How to Clean Inside an Engine Blockby Amelia Allonsy
If your car's engine has accumulated dirt, sludge and grease over the years, you may need to clean the inside of the engine block. Without proper cleaning, this accumulation can damage cam shaft bearings, crank shaft bearings and lifters. It can also block the oil galleries, restricting oil access to the vital parts of your engine. Cleaning the inside of an engine block is a difficult job that must be performed with the engine out of the car and mounted on an engine stand. After cleaning and reinstalling the engine in your car, you will notice an improvement in your engine's performance.
Mount the engine to an engine stand and connect the power washer or garden hose to a hot water source.
Spray the engine block down with engine degreaser allowing it to soak in for the amount of time designated on the product label.
Loosen built-up dirt and grime on the engine block with a stiff-bristled brush. Spray brake parts cleaner into the oil galleys, freeze plug holes, lifter bores and cylinder bores to loosen the accumulated grease.
Scrub the engine block with the stiff-bristled brush, laundry soap and hot water while maintaining a constant flow of water over the engine to prevent rust. Use soft rags to clean the cylinder bores and smaller brushes to clean out the lifter bores and oil galleries.
Rinse all soap from the engine block and immediately coat all interior and exterior surfaces of the engine block with a lubricating oil spray to prevent the rusting process. Spray the inside of the block, cylinder bores, lifter bores, oil galleries, bearing journals and saddles.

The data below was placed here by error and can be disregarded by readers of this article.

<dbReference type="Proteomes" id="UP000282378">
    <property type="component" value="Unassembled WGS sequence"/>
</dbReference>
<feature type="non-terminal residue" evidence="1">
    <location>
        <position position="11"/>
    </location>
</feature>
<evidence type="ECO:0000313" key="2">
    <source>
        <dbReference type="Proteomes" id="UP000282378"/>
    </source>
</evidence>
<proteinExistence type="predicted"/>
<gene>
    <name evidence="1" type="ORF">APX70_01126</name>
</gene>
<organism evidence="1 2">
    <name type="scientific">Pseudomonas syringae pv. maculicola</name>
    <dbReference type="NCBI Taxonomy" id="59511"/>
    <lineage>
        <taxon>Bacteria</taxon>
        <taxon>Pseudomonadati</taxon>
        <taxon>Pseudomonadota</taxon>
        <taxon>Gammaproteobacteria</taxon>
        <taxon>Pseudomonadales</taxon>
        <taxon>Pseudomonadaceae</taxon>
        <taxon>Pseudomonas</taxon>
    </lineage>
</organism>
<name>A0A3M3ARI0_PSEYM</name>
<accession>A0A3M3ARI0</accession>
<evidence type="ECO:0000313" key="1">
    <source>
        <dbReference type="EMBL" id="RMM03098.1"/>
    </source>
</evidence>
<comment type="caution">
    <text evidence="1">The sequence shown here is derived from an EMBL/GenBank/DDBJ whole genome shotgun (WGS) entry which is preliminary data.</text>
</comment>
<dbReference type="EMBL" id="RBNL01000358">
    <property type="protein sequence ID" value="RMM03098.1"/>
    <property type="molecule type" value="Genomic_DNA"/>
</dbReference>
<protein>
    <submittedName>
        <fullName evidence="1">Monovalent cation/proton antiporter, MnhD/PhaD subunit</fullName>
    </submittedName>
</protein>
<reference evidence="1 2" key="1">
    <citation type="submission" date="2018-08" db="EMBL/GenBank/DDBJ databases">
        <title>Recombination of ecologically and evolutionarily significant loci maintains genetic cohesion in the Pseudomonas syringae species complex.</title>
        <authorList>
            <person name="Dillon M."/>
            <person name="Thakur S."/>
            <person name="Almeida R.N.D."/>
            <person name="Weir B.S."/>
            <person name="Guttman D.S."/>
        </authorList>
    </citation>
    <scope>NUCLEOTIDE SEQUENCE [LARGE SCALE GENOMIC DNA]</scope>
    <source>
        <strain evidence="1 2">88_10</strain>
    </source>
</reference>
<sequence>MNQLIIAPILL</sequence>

Dry the inside and outside of the block by spraying with the air compressor. Add another coat of lubricating oil spray.
Apply automatic transmission fluid to paper towels and wipe the cylinder bores to clean them. Repeat until all dirt and grime is removed. Coat the cylinder bores with clean motor oil and cover the engine block with a plastic bag until you are ready for paint and assembly.
- The cleaning process may need to be repeated two or three times until all built-up grease and grime are removed.
- A power washer may be more effective at spraying away dirt and may reduce the number of attempts necessary to clean the engine.
- This job may require two people.
Things You'll Need
- Engine stand
- Power washer or garden hose with spray nozzle
- Engine degreaser
- Stiff-bristled brush
- Brake parts cleaner
- Laundry soap
- Cleaning rags
- Lubricating oil spray
- Air compressor
- Automatic transmission fluid
- Motor oil
- Plastic bag
- Avoid using harsh abrasives like scouring pads and steel wool, which can damage machine surfaces.
- Always wear safety goggles and rubber gloves to avoid contact with chemicals.
A former cake decorator and competitive horticulturist, Amelia Allonsy is most at home in the kitchen or with her hands in the dirt. She received her Bachelor's degree from West Virginia University. Her work has been published in the San Francisco Chronicle and on other websites.